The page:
Flood Information and Data
For more than 100 years, the USGS has played a critical role in reducing flood losses by operating a nationwide streamgage network that monitors the water level and flow of the Nation’s rivers and streams. Through satellite and computer technology, streamgages transmit real-time information, which the National Weather Service (NWS) uses to issue flood warnings. Streamgages provide long-term data that scientists need to better understand floods and to define flood-prone areas as well. Streamgage data also help in designing structures resilient to flooding and are the basis for the Federal Emergency Management Agency’s (FEMA) National Flood Insurance program, the only Federal insurance program for natural hazards.
- Carson River Flood Chronology: This NVWSC web site makes historic flood information publicly available. The focus of the Carson River web site is on existing data, both measured and estimated for flood events prior to streamflow monitoring. Data includes historic flood photography, video clips, flood-frequency analyses, associated climatology, flood narratives, and links to other flood-related web sites.
- Mapping a flood...Before it happens: USGS and NWS have developed a way to bring flood forecasting and flood mapping together, producing flood maps for tomorrow's flood today...and getting them on the Internet in time for those in harm's way to react.
- FEMA Flood Map Service Center: This web site allows the general public to search for FEMA maps to determine if a property is in a flood hazard area.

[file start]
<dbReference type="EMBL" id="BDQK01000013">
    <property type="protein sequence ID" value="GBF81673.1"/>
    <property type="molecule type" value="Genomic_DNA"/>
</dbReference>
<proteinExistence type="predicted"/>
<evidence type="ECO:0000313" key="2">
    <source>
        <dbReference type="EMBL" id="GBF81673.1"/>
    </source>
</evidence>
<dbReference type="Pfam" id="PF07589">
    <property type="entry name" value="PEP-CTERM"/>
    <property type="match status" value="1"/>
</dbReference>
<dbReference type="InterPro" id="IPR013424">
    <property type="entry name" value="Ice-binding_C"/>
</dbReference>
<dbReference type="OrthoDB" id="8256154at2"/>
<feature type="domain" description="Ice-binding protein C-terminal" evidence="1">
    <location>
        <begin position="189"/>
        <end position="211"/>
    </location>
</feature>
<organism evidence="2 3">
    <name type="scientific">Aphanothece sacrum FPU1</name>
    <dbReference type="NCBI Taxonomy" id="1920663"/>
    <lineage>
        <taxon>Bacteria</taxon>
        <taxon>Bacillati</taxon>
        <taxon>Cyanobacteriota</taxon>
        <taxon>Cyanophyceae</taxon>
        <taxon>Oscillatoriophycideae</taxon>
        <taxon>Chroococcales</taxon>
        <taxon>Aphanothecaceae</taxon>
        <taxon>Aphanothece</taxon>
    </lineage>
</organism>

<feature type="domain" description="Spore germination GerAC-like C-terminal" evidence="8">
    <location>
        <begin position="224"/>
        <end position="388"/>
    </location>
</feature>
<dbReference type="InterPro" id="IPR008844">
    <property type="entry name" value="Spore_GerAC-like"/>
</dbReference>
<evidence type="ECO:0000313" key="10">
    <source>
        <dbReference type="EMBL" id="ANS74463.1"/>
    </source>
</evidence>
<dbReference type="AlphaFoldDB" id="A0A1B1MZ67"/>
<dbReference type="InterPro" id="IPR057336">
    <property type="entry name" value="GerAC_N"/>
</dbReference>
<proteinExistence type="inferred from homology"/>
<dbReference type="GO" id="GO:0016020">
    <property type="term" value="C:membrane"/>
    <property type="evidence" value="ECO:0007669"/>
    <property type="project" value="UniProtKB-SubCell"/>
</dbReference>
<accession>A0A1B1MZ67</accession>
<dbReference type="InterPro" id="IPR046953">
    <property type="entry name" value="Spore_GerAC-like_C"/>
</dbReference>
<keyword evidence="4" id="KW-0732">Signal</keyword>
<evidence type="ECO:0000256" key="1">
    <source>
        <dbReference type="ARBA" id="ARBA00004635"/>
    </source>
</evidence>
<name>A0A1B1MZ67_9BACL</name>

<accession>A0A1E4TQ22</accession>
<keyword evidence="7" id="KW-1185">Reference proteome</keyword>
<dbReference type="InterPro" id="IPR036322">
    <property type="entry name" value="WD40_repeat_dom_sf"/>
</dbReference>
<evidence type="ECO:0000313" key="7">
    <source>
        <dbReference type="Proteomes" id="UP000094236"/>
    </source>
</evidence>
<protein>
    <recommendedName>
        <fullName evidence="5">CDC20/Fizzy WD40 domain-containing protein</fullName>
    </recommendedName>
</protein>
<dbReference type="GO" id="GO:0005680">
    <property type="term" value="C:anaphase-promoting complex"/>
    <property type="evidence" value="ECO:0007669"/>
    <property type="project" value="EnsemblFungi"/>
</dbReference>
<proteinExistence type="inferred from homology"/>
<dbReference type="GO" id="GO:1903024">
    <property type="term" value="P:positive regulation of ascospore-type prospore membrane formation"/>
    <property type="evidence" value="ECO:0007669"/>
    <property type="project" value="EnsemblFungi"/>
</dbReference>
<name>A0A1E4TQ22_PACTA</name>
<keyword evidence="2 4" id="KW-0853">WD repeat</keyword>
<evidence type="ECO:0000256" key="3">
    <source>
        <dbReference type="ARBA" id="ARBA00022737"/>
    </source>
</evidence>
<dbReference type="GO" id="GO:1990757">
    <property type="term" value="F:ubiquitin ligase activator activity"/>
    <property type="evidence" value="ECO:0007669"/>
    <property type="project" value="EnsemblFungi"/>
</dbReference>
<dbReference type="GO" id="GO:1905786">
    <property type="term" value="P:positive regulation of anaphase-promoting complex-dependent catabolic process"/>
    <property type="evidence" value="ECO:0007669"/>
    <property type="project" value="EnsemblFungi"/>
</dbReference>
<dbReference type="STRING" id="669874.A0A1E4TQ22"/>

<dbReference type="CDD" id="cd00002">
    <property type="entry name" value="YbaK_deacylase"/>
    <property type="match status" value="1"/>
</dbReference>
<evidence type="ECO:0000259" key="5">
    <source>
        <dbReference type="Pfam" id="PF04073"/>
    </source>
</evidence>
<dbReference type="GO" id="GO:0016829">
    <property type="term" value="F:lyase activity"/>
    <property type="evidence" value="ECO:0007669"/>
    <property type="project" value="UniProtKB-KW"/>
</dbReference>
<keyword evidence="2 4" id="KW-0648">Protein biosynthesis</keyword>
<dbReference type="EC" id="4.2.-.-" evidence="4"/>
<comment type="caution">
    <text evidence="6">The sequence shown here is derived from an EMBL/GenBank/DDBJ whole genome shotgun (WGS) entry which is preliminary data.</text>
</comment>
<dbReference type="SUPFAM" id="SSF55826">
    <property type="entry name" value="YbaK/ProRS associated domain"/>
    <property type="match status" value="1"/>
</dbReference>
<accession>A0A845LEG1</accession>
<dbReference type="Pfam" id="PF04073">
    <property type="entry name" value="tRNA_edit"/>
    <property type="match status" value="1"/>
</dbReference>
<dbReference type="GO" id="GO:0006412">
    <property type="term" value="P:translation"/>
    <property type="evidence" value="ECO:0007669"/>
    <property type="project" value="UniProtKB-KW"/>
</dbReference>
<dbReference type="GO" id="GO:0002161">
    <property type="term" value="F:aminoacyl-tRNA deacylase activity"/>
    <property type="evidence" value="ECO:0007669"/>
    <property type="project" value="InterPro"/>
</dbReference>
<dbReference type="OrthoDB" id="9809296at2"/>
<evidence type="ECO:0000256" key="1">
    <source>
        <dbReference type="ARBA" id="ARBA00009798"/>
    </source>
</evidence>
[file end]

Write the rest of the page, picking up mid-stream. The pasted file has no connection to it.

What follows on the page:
- NWS Flood Information: NWS provides several hydrology products for determining conditions in a specific area.
- USGS Information on El Nino: A collection of web sites about El Nino and its effects: floods, landslides, coastal hazards, and climate.
- Large floods in the United States: Where they happen and why: This circular summarizes the locations and magnitudes of large flows recorded by these gaging stations, showing locations in the United States where relatively large floods occur, and describes, in general terms, some of the climatologic and topographic factors that contribute to large floods.
- 100-Year Floods--It's All about Chance: This USGS poster explains what a 100-year flood is, and what it isn't, in layman's terms.
USGS Scientists Hartley Delvalle and Connor Murphy measured surface velocity of 25 feet per second using a radar gun at USGS gaging station 09419745 C-1 Channel above mouth near Henderson, NV, during August 12, 2015, flash flooding in southern Nevada. Preliminary estimated peak flow from August 12 at this site is a new record at 3,340 cubic feet per second!
WaterWatch is a national USGS web site that provides streamgage-based maps that show the location of more than 3,000 long-term (30 years or more) USGS streamgages; use colors to represent streamflow conditions compared to historical streamflow; feature a point-and-click interface allowing users to retrieve graphs of stream stage (water elevation) and flow; and highlight locations where extreme hydrologic events, such as floods and droughts, are occurring
One of the tools from the site is the flood-tracking chart builder. This site will build a chart of current stage, recent maximum stage, highest recorded peak stages, and National Weather Service flood stage for any USGS gaging station.